import "@angular/core";
import "@angular/platform-browser-dynamic";
import "lodash";

As you can see, I am importing lodash using the TypeScript "side effect" syntax. This is compatible with the aforementioned "import = require" syntax and Webpack is able to successfully siphon the lodash library off into the vendor file.

I personally find this syntax, though not without its drawbacks, to be more pleasant than the "* as" syntax that I've been using up until now. You can technically use this syntax with TypeScript files as well (if they use the "export =" syntax); however, I see this primarily as a way to consume non-TypeScript files, like lodash, in a TypeScript application.

NOTE: You still need to provide type definition files for your non-TypeScript modules; or, TypeScript will complain that they have an implicit type of "any".

Want to use code from this post? Check out the license.

Reader Comments

7 Comments

There is a typescript compiler option called allowSyntheticDefaultImports which allows you to import without the strange * syntax.

Though I'm not sure if it's a best practice to use it.

15,377 Comments

@Leon,

Do you know, I've tried to use that several times, both when I was working with System.js and I think when i was using the TypeScript compiler and I could never get it to work. The default export was always coming back as undefined. If you could point me towards a working example anywhere, I would be much appreciated!

1 Comments

Hmm... I personally prefer `import * as _ from "lodash"`. Since more consistent with the TypeScript default one, rather than CommonJs like. Thank you for showing the alternative though and thank you for keeping the blog post short.

1 Comments

I get ERROR in /Projects/shopping-list/src/app/app.component.ts (5,1): Import assignment cannot be used when targeting ECMAScript 2015 modules. Consider using 'import * as ns from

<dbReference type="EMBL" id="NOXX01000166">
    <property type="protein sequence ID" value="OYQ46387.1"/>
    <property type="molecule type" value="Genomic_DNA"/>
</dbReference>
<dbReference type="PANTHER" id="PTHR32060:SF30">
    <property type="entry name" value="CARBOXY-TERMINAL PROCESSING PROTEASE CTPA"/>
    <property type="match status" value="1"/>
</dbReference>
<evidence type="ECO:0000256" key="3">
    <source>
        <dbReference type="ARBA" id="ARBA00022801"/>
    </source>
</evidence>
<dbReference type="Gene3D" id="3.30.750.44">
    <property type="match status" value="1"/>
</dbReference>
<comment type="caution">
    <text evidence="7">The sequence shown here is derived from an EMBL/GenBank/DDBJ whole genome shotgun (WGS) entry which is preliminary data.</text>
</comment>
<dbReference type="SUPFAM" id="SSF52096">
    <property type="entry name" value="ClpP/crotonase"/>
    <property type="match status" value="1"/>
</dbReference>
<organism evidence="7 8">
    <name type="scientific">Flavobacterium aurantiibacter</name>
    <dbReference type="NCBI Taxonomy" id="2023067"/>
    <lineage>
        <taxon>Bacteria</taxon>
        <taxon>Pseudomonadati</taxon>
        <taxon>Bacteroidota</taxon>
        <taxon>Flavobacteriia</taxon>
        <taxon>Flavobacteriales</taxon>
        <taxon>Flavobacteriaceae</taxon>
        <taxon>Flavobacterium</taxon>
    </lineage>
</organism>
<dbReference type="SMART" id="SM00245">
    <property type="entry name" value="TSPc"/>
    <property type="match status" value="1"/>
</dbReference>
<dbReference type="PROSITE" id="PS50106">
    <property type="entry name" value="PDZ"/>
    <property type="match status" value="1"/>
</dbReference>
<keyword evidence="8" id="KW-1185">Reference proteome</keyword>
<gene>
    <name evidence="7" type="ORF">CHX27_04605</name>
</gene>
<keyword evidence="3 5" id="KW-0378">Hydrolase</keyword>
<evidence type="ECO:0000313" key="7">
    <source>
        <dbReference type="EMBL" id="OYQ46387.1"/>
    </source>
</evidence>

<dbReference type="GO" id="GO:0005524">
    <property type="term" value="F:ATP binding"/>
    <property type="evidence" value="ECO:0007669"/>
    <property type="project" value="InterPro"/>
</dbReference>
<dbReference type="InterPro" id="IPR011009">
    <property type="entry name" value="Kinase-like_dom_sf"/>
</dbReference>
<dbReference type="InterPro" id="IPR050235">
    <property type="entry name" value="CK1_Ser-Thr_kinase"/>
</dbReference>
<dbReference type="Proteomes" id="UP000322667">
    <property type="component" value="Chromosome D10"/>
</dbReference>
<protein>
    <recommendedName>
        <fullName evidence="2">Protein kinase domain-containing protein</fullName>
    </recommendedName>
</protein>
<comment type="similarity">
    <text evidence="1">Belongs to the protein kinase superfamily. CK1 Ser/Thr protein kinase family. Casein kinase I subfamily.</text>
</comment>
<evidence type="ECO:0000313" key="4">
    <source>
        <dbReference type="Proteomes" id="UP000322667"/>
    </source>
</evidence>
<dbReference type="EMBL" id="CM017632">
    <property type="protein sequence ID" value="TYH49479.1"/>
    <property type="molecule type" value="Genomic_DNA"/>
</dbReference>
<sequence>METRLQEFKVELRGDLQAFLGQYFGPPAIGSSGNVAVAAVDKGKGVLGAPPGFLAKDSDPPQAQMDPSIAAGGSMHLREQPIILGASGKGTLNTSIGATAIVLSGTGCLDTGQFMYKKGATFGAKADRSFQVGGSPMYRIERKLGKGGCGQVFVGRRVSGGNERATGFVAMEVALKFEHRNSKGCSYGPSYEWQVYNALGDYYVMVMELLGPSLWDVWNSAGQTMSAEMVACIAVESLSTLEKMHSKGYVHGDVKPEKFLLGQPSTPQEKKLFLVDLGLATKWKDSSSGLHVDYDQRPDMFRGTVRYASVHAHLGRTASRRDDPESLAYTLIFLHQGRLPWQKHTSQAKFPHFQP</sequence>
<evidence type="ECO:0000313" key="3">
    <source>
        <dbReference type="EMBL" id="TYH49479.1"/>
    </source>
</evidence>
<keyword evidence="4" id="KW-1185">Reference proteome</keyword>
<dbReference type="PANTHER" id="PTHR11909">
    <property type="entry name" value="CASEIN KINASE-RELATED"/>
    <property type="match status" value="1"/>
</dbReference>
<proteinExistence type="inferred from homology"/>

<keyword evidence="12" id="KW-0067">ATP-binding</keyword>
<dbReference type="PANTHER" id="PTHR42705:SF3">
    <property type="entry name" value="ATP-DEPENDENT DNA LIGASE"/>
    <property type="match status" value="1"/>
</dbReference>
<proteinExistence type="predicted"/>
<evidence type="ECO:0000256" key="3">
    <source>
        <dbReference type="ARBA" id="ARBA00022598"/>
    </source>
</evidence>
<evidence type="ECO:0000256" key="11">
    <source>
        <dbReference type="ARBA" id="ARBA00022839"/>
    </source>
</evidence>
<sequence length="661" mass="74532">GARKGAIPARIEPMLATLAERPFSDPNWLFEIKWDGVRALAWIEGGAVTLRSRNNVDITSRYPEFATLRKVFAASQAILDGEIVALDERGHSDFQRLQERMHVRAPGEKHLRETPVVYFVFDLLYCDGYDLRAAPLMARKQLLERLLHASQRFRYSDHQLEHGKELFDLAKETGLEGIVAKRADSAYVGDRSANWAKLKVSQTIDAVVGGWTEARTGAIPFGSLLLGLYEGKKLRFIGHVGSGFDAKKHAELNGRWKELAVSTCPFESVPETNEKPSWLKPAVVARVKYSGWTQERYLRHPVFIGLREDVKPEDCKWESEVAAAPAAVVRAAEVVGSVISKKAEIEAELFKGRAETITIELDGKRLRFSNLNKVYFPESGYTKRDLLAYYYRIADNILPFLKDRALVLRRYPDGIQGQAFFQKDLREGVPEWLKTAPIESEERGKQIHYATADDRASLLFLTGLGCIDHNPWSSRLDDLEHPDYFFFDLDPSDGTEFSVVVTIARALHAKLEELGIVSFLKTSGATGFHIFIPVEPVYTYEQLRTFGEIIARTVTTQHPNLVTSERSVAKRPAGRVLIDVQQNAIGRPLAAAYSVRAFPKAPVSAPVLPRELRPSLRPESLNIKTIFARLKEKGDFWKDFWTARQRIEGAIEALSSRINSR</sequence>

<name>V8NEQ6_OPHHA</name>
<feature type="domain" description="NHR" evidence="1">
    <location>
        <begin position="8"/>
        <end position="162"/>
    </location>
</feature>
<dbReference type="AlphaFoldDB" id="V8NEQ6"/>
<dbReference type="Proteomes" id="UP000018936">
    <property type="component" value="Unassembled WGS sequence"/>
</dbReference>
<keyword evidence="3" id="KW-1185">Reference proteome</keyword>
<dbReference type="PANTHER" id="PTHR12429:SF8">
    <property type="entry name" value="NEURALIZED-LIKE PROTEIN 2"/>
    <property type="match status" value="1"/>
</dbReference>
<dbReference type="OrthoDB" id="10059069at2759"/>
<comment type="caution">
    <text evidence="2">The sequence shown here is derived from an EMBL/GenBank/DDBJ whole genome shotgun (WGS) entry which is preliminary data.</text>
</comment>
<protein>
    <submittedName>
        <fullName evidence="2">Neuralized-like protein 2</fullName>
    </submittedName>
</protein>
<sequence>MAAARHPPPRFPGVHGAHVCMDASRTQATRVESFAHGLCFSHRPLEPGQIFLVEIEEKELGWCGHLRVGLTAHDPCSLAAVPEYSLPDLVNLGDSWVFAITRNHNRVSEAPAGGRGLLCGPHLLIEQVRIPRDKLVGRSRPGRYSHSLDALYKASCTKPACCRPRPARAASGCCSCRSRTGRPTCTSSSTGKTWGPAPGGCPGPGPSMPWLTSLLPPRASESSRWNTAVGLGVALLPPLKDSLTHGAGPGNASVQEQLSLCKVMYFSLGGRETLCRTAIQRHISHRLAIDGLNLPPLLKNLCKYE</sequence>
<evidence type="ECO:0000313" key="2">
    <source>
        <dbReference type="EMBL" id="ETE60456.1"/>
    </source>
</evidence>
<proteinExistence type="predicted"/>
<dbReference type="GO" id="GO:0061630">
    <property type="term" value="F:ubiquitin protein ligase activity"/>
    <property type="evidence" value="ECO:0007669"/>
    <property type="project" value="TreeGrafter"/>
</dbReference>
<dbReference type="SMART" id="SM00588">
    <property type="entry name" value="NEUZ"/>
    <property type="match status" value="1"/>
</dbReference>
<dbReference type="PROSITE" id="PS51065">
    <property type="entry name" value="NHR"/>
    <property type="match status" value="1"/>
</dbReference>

"mod"', 'import {a} from "mod"', 'import d from "mod"', or another module format instead.

15,377 Comments

@Demisx,

Yeah, I definitely have an emotional problem with it being a different syntax. Seems, somehow, dirty. But, I also find the "* as foo" to be different than my other quasi-destructuring statements... so, to some degree, it's 6 of one, half-a-dozen of the other. I'm still trying to working around in my head.

15,377 Comments

@Jesse,

What version of TypeScript are you using? It's possible that the "require()" syntax was added later. I am not entirely sure of its history.

15,377 Comments

@Leon,

Interesting - I was able to download and run your demo successfully. But, when I try to do it in my own demo:

https://github.com/bennadel/JavaScript-Demos/tree/master/demos/import-require-angular2

... it still doesn't work. Without the "allowSyntheticDefaultImports" flag, the tsc CLI gives me the following error:

> error TS1192: Module '"/Users/ben/Sites/bennadel.com/projects/javascript_demos/vendor/angular2/2.4.9-webpack/node_modules/@types/lodash/index"' has no default export.

... and if I add the "allowSyntheticDefaultImports" flag, the tsc CLI doesn't complain, but the import "_" value is undefined in the app runtime.

There must be some fundamental difference between our two configurations / compilers; but, I am not knowledgeable enough to see it (mostly I know enough about TypeScript and the tsc compiler to just "get it working" and not much more than that).

It looks like this flag may also be failing in ts-node (which I can confirm):

https://github.com/TypeStrong/ts-node/issues/86

Ah, and from this ticket, it looks like this might not be a TypeScript issue at all, but a loader issue: https://github.com/Microsoft/TypeScript/issues/7518

> allowSyntheticDefaultImports does not change the output.
> All what allowSyntheticDefaultImports is tells the compiler that at
> runtime your loader (e.g. SystemJs) will perform this operation of
> mapping modules to default imports, and thus avoids the error at
> build time.

... so it could be that the my Webpack build is somehow not making it available? I'm super new to Webpack, so this is quite a bit over my head.

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Ben Nadel